The photograph, obtained by the Guardian, was taken on 15 May 2020, and shows Boris Johnson along with his wife Carrie and 17 other members of staff, with bottles of wine and a cheeseboard visible.
'Cheese and wine'
Boris Johnson is set to face fresh questions over Downing Street parties held last year in spite of Covid regulations after a photo obtained by the Guardian seems to show another party, this time in the Number 10 garden, during the first lockdown last year.
The picture shows a cheese board and bottle of wine in front of Boris Johnson, who is sat at a table next to his then-fiance Carrie and other members of staff, elsewhere in the garden there is a drinks table set up and three separate groups of people.
The photo was taken on 15 May, the same day that the Government warned people they could meet up with just one other person from another household in an outdoor, public place, so long as they remained 2m apart.
Matt Hancock on 15 May 2020, the day the photograph was allegedly taken, said: “People can now spend time outdoors and exercise as often as you like – and you can meet one other person from outside your household in an outdoor, public place. But please keep two metres apart.”
He added: “Please stick with the rules, keep an eye on your family and don’t take risks.”
On Sunday, a No 10 spokesperson told The Guardian: “As we said last week, work meetings often take place in the Downing Street garden in the summer months. On this occasion there were staff meetings after a No 10 press conference.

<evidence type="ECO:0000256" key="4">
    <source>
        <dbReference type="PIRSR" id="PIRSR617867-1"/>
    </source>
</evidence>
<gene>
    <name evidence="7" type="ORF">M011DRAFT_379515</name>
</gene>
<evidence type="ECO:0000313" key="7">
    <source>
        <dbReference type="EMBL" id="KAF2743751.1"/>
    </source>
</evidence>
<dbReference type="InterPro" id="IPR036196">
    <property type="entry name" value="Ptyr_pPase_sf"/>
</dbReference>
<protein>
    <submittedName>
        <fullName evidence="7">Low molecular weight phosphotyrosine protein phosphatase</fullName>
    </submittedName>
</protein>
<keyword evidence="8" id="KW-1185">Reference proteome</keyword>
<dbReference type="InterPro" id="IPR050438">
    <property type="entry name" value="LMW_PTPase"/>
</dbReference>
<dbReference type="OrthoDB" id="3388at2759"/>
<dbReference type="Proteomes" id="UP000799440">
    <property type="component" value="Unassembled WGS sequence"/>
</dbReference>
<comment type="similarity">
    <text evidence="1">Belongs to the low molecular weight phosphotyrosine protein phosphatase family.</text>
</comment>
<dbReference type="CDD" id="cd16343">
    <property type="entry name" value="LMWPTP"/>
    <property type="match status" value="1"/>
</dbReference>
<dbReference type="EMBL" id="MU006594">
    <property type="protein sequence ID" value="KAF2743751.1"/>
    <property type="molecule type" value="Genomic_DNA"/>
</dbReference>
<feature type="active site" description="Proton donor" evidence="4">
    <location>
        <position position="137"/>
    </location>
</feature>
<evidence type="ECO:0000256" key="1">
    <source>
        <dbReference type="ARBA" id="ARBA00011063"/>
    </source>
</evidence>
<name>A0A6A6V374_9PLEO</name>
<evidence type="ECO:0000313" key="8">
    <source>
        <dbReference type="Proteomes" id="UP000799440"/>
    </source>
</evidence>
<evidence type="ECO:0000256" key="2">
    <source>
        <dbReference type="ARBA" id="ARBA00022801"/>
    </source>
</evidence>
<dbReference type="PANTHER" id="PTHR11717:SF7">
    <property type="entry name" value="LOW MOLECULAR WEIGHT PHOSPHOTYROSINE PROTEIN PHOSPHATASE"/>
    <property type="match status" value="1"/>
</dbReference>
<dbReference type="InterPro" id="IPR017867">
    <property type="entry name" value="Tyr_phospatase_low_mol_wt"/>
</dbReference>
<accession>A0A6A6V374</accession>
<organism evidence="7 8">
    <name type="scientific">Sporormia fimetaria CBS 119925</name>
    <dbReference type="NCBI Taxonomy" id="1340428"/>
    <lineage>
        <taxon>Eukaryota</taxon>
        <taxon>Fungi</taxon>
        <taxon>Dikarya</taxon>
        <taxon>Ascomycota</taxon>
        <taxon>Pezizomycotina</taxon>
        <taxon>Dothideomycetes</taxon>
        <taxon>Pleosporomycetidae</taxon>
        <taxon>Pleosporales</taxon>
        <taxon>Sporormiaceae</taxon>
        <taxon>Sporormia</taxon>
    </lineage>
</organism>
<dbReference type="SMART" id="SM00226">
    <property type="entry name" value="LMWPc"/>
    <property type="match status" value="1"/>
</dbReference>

“Downing Street is the Prime Minister’s home as well as his workplace. The Prime Minister’s wife lives in No 10 and therefore also legitimately uses the garden.”
'Enough is enough'
Following the emergence of the photographs, Labour deputy leader Angela Rayner Tweeted: “I guess staff meetings look a bit different if you went to Eton?
“Enough is enough. Tell us the truth about what was going on in Downing Street from the very beginning immediately @BorisJohnson.”
News of this gathering in May 2020 comes after a series of allegations against the prime minister and several other government figures that parties and gatherings were held in Downing Street prior to and during the Christmas period, despite Covid regulations which barred the public from doing the same.
Sue Gray, a senior civil servant, has been tasked with leading an inquiry into rule-breaking parties in Downing Street last year, after cabinet secretary Simon Case stepped back from the investigation following revelations that a party had been held in his office.